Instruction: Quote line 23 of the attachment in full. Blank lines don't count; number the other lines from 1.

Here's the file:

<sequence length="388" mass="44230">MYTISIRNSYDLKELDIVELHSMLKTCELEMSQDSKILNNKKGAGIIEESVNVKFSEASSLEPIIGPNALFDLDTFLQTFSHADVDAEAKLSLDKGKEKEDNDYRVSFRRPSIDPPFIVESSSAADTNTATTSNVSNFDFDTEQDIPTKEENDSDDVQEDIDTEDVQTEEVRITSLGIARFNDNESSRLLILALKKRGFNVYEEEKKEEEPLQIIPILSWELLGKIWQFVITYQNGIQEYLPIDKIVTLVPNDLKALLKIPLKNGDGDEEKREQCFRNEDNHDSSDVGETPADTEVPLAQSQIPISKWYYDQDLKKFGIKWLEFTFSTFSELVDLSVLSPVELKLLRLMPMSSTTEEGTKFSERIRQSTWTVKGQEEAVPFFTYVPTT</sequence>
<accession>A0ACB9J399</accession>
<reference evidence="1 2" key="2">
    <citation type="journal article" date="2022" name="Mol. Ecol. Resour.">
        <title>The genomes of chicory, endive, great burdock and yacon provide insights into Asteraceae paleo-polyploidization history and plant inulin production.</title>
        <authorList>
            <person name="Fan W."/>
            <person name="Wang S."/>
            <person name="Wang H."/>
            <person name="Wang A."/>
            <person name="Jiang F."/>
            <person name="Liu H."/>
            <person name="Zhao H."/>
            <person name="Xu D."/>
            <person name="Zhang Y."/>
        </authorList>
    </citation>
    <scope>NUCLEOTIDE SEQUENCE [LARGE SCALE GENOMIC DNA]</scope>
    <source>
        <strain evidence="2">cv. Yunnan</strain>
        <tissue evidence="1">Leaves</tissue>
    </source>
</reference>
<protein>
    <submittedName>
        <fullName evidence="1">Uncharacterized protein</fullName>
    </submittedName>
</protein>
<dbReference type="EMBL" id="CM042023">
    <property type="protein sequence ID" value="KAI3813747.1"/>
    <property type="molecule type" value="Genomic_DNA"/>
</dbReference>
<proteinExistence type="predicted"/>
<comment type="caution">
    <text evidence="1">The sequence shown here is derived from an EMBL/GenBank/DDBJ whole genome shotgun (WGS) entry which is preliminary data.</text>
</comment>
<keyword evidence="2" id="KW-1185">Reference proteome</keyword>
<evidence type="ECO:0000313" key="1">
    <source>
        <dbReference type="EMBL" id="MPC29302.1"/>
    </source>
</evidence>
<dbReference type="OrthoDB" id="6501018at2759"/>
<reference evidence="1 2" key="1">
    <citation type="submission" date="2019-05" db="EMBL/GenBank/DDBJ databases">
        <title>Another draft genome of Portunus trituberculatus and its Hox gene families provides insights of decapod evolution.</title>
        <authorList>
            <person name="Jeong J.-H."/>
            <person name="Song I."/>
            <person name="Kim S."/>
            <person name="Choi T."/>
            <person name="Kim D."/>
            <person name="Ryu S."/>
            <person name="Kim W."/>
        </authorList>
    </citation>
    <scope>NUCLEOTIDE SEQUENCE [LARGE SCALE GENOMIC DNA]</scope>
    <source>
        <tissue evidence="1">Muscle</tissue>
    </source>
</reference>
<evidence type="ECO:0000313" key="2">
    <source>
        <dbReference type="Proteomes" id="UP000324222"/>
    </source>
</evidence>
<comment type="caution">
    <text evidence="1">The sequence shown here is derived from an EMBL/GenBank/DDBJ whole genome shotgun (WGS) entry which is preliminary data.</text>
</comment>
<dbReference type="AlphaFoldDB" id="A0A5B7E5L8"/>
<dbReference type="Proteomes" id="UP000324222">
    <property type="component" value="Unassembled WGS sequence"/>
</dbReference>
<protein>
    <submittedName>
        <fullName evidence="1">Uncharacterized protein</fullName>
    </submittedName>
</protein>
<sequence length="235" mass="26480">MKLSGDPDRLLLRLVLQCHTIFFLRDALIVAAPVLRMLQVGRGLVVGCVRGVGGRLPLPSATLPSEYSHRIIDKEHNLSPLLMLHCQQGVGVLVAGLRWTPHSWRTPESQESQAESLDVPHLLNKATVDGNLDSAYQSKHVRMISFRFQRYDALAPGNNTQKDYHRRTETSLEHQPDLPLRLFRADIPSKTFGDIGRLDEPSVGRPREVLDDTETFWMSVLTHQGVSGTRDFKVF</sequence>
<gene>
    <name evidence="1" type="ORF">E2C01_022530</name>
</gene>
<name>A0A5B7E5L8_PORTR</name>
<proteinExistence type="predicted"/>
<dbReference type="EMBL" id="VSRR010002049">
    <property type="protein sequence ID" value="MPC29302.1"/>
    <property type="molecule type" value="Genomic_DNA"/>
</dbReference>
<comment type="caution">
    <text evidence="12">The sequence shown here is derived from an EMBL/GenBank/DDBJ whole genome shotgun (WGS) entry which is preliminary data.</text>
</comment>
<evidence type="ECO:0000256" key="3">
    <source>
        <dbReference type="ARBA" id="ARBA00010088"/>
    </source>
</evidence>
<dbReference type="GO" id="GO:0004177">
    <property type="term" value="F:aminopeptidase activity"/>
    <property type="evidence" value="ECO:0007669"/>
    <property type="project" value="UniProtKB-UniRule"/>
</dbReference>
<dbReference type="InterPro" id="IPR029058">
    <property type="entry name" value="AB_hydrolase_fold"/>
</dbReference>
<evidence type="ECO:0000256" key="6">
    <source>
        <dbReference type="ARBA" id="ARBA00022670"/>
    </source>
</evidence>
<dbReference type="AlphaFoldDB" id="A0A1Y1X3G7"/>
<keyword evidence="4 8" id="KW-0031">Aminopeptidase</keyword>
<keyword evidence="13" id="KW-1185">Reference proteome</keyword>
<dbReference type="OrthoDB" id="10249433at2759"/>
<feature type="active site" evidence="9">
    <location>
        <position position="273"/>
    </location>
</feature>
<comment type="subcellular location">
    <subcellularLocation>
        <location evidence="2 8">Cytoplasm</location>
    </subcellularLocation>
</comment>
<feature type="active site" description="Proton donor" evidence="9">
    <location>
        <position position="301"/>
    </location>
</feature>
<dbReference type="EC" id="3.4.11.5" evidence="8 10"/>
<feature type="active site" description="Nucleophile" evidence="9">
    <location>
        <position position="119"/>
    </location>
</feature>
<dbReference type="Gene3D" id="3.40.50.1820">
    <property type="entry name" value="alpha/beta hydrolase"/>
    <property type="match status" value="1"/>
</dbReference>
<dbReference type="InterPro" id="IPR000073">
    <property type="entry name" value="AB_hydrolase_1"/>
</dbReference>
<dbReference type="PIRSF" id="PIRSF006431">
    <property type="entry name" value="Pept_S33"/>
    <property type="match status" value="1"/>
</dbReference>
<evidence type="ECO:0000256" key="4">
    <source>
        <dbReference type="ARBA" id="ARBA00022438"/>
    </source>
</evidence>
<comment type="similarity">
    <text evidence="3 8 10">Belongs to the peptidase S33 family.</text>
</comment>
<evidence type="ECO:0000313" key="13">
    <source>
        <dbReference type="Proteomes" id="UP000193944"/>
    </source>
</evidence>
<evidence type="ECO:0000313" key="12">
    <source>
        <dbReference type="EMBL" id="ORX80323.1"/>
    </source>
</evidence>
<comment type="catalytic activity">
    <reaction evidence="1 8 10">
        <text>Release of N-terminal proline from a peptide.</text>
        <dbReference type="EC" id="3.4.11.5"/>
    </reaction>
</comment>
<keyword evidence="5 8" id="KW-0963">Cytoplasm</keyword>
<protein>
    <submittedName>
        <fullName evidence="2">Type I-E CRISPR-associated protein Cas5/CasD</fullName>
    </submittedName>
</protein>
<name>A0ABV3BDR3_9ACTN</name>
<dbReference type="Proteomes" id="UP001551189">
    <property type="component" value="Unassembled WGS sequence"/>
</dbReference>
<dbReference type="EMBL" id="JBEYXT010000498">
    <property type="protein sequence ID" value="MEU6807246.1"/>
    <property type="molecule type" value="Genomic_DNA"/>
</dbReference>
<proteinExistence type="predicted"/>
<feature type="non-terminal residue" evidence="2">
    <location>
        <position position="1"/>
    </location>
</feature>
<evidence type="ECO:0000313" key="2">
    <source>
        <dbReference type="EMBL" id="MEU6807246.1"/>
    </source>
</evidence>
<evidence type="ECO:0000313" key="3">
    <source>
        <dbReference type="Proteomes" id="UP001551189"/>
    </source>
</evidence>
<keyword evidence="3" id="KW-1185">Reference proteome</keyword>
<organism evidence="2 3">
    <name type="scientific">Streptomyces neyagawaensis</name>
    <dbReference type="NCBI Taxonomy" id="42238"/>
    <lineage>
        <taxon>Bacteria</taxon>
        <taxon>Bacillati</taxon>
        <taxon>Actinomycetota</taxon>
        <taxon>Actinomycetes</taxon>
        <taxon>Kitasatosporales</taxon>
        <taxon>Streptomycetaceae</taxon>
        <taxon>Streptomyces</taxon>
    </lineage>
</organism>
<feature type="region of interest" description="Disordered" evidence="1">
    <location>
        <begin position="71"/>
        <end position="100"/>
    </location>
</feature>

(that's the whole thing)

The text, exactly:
</reference>